Media organisations are opening up their APIs and data to the public, developers, journalists and audience at large, which should help produce new stories, data visualizations, mash-ups and other forms of digital storytelling.
The Washington Post has launched an API portal for developers who can now build apps using data from the newspaper, reports Eweek.com.
“Powered by the Post”, the portal hosting the media organisation’s open API’s, makes its APIs publicly available for the first time, including data processed and published by the Washington Post. Data includes presidential speeches, White House visits, campaign finance data and more, reports Eweek.com.
The Washington Post will complement this initiative with hosting Election Hackaton in October, on the occasion of the 2012 presidential election, giving an opportunity to developers to build apps on the spot that use data from The Washington Post, National Public Radio, Sunlight Labs and other sources of APIs, reports Eweek.com.
Visualizations like Guardian’s
If you wish to produce visualizations like Guardian’s, then pay attention to the Miso Project, Guardian’s initiative to offer its own open code for data visualizations to all journalists. The code is published in sequels, in the form of so-called software libraries.
Making the Guardian’s code public will help journalists to tell stories in a visual way, said the head of interactivity at the Guardian, Alastair Dant, for Journalism.co.uk . He also stated that although there is freely available data, there are not many tools for its processing – hence the Miso Project to help fill the gap.
Dant hopes that media organisations, both large, and small, local ones, will use the open code as what the programming of the code entails can be done by one person, reports Journalism.co.uk.
“The Guardian is committed to Open Journalism and the Miso libraries are part of a process of building a truly open interactive journalism, where we not only make raw data available to the public but also open up the ‘full stack’ – from data processing tools & scripts to the visualization tools used to create the final output.”, says Alex Graul, an Interactive Developer at guardian.co.uk on the Guardian’s Developer Blog.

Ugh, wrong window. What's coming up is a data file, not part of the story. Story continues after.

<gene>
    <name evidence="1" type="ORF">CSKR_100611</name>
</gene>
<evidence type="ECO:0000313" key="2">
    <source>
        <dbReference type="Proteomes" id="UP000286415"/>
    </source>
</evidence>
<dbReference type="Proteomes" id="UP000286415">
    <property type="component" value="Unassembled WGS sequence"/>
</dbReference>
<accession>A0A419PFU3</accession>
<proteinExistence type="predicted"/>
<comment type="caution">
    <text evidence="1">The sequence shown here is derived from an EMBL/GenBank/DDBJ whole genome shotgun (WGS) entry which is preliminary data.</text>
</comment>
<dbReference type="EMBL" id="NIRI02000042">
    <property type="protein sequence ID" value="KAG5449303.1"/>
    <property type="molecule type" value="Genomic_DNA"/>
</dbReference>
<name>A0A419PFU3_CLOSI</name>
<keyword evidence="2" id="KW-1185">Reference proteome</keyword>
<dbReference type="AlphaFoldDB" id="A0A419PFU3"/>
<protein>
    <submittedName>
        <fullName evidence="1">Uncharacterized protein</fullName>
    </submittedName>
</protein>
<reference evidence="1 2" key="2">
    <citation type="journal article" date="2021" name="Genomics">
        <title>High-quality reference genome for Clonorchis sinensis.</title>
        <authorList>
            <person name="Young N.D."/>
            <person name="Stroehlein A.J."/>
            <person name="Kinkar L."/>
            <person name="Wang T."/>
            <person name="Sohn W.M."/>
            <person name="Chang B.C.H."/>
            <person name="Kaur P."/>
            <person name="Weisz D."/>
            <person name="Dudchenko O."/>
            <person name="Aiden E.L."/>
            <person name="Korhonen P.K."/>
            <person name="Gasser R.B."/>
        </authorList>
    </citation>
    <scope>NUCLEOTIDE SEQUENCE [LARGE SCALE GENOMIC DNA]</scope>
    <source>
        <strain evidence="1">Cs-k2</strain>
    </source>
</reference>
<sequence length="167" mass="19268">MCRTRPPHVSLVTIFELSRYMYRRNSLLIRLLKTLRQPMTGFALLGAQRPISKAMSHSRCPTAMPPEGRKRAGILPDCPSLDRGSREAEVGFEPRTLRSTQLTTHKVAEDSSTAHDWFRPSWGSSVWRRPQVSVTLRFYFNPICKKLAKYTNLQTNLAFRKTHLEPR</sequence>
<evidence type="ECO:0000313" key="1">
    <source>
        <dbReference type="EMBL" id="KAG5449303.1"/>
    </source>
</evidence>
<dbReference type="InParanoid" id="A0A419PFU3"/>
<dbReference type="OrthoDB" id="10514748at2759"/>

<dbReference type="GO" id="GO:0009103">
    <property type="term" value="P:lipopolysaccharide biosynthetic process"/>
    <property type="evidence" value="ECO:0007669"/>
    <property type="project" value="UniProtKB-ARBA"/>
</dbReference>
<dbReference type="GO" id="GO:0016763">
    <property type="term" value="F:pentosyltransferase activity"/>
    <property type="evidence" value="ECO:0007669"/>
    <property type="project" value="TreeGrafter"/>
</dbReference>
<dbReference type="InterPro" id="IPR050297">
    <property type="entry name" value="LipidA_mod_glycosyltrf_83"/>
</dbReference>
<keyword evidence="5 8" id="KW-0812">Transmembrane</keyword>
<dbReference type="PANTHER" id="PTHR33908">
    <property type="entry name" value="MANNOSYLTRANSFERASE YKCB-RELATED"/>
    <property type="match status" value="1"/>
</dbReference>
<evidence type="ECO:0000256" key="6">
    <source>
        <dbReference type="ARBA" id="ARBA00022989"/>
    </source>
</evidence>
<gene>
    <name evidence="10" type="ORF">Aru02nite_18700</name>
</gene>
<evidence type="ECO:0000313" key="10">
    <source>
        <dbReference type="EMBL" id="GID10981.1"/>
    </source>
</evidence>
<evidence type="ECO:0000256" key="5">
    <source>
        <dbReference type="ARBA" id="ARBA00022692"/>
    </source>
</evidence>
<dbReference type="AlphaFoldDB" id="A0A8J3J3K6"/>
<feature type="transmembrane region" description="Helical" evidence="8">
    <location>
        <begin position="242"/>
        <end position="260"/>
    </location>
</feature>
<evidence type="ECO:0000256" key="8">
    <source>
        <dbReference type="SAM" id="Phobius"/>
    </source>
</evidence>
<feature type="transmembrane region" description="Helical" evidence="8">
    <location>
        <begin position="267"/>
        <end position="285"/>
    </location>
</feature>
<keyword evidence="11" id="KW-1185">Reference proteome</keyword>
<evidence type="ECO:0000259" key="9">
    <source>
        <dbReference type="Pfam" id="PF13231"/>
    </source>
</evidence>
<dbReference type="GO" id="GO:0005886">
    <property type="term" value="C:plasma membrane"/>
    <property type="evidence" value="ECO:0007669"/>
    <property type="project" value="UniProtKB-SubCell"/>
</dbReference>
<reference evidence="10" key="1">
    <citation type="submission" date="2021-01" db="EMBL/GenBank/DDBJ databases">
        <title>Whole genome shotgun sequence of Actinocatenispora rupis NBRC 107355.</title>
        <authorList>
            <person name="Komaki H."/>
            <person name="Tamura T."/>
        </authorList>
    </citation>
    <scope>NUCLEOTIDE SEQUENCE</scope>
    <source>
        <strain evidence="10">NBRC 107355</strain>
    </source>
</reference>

More about Miso Project can be found on the Guardian’s Blog. The project was started owing to the funding of the Bill and Melinda Gates Foundation, and in cooperation with a U.S. open technology company Bocoup.
Opening the Black Box
The previous two examples are not the only ones of media organisations opening up their code and data, collected and processed with much effort, so that new and exciting stories and forms of digital storytelling can emerge. The resources are open not only to other media, but also to the public, which presents a great leap from the traditional media paradigm of journalists as gate-keepers to journalists as sense-makers.
In the traditional media world, journalists were practicing independence and distance from users, and users were expected to exercise unconditional trust in media content. What went on within media organisations in terms of content production was a black box for the audience, while they were only the recipients of this process’ outcome.
However, journalism practice has experienced a profound change in the digital era, and the examples of the proverbial black box opening up are many: from the original documents published along with the stories to corroborate evidence, users providing instant feedback to the journalistic work and feeding information into the news production process, to the above explained data sets and tools being offered freely for further use. Unconditional trust is being replaced with the transparency of journalistic work and the ability of users to scrutinize it.
One of the key forces shaping journalism today is technological innovation and we are, in fact, witnessing the history of digital media unfolding, with technological means influencing journalistic and social practice and offering new modes of communication in the public sphere.